One person who was keeping an eye on Patterson was former Eno collaborator and super-producer, Bill Laswell. Like Eno, he had started his own label in the 80's, Celluloid, on which he recorded Fourth World-inspired super-jams that fused everything from early hip hop, electro and world music to jazz, funk and spoken word. An attractive idea on paper, the reality was that most of Laswell's experiments were disastrous exercises in bad taste. To make matters worse, Celluloid lay in ashes.

Not that Laswell cared. With a Rolodex that read like a who's who of critical favorites - P-Funk alumnus, Middle Eastern violinists, reggae rhythmitists, classic rock heroes, and heavy metal showstoppers - the producer Simon Reynolds would later call leftfield music's most assiduous networker had a new idea in mind. Forming the newly- (and pointedly-) christened Axiom Records in 1990, he seized on the recent innovations of ambient house, believing it the ideal broth into which he could stir his fusion experiments.

In truth, Axiom was every bit the train wreck his already-dated Celluloid work had been. The compilation Axiom Ambient (1994) showed in the starkest of terms the fallacy of Laswell's conception, its liner notes an almost laughable excursion into new age exotic fetishism. Eno had understood that one of the keys to making Ambient as interesting as it was ignorable was maintaining a sense of unresolved tension - be it in the harmony (Discreet Music, Thursday Afternoon), the arrangement (On Land's virtual environments, the subtle instrumental touches on Plateaux), or sometimes even the melody (Apollo's quivering and brilliant exercise in varispeed, Stars). For Laswell, Ambient was no more complicated than in smothering utterly disparate musics in reverbs and dropping a beat and a bassline under it.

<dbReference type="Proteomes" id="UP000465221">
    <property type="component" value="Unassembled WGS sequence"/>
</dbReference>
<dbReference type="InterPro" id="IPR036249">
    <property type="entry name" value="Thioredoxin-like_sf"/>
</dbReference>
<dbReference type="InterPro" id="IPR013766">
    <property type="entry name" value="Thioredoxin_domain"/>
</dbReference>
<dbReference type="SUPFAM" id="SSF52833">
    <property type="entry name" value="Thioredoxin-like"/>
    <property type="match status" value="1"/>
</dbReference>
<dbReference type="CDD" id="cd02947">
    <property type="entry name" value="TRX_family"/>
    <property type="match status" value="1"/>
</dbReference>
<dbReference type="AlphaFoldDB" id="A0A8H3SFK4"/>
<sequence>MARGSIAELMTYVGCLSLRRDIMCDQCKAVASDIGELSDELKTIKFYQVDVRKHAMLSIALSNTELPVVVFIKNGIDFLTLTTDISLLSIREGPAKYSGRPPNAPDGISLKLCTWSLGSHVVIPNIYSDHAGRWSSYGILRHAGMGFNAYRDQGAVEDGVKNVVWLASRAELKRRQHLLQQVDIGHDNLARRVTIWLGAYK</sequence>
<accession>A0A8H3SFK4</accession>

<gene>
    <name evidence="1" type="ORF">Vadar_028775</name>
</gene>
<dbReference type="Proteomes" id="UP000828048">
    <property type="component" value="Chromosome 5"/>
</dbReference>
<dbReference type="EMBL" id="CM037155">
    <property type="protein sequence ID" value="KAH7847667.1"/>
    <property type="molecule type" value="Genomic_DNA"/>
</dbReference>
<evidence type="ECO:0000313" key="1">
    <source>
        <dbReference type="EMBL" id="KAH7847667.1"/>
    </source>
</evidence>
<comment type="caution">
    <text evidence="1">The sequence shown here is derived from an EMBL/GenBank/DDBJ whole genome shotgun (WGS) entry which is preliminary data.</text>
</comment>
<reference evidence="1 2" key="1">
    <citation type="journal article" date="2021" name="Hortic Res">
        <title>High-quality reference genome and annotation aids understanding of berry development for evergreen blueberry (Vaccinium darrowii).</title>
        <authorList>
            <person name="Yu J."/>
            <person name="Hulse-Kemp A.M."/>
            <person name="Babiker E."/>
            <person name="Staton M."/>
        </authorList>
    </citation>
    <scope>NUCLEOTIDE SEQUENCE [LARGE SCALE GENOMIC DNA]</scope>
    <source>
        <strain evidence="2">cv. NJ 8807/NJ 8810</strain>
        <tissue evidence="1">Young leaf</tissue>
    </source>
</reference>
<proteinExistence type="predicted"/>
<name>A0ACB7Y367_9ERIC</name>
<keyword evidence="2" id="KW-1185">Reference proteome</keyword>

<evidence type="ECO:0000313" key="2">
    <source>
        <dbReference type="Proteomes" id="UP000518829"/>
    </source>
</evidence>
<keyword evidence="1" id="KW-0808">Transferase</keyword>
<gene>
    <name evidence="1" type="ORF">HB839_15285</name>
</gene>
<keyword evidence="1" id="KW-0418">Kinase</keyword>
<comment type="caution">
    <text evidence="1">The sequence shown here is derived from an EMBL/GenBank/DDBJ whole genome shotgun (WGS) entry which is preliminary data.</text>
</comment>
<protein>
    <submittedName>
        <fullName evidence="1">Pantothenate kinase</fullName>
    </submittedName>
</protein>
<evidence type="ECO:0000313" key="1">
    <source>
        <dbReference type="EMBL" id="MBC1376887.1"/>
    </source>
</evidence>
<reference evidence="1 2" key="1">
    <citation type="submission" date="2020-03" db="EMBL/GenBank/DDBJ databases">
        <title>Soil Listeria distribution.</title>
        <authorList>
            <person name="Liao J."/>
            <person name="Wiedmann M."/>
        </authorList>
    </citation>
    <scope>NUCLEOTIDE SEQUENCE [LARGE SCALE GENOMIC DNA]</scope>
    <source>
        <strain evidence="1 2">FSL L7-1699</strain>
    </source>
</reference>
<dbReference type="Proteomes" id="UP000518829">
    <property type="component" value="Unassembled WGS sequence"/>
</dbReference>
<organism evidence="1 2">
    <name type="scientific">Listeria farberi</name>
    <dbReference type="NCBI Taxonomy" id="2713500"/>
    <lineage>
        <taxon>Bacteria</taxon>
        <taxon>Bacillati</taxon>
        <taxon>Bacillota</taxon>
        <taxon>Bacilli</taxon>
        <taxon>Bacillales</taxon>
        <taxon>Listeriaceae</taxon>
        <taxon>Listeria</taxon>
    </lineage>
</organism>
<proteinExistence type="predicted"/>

Laswell wasn't the only one taken in by ambient house's promise of tearing down decades-old stylistic and cultural boundaries. Legions of ambient house acts burst onto the scene in the early '90s: Ultramarine, The Future Sound Of London, System 7 - even Paul McCartney got into the act with his collaboration with The Orb-sideman Youth on his Fireman project. Slowly the genre began to mutate into a sort of armchair techno produced by the likes of Aphex Twin, Seefeel and Boards of Canada, where the music itself was that much more sophisticated - its rhythms programmed and textures more detailed and refined.

And electronica exploded. Germany's Oval churned out records that consisted of samples made from skipping CD's. Artists such as Christian Fennesz created dense tapestries of electronic texture that could go on infinitely. The German Kompakt and French Perlon labels released record after record of the newly-minted microhouse genre, where variation is created in the subtle sonic mutation of oft-repeated samples. The former even had a so-called Pop Ambient series. Based appropriately in Cologne, the label featured artists like Olaf Dettinger and Ulf Lohmann creating prickly and uncomfortable ambient pieces that evoke not uplifting themes and solace, but dread.

Electronica artists were exploring the most intricate components of sound itself - and influencing others higher up in the pop food chain - David Sylvian, Björk and countless others. By crossing over into the college market, electronica firmly established what Ambient had posited two decades earlier - that music didn't need to develop along traditional lines to be engaging. The idea was out at last, the theory proven.

Ironic then, that the man who started it all - possibly the ultimate painter in sound - has displayed an almost comical aversion to texture in his own music in recent years. Perhaps not coincidentally, Eno has fostered a rekindled interest in the compositional process. On records such as 1997's seemingly listless The Drop, he returns to the irregular looping system that produced Music For Airports, but this time looping not the melody but the rhythms. The result was what Ian MacDonald deemed thunderingly boring, virtually devoid of harmonic life and, perhaps more importantly, missing his water-colourist sensitivity to atmosphere, landscape and mood. But perhaps it was merely his way of responding to those who had found his earlier music so texturally fascinating while ignoring the other lessons of Ambient entirely.

But one supposes that Eno would have it no other way. Far from being protective of the genre that he single-handedly created with the Ambient series, Eno always knew and was excited about the possibilities that existed for future investigation: I was always very confident this is one of the ways music would go, said Eno in 1995. Of course, he was right. We're just busy catching up.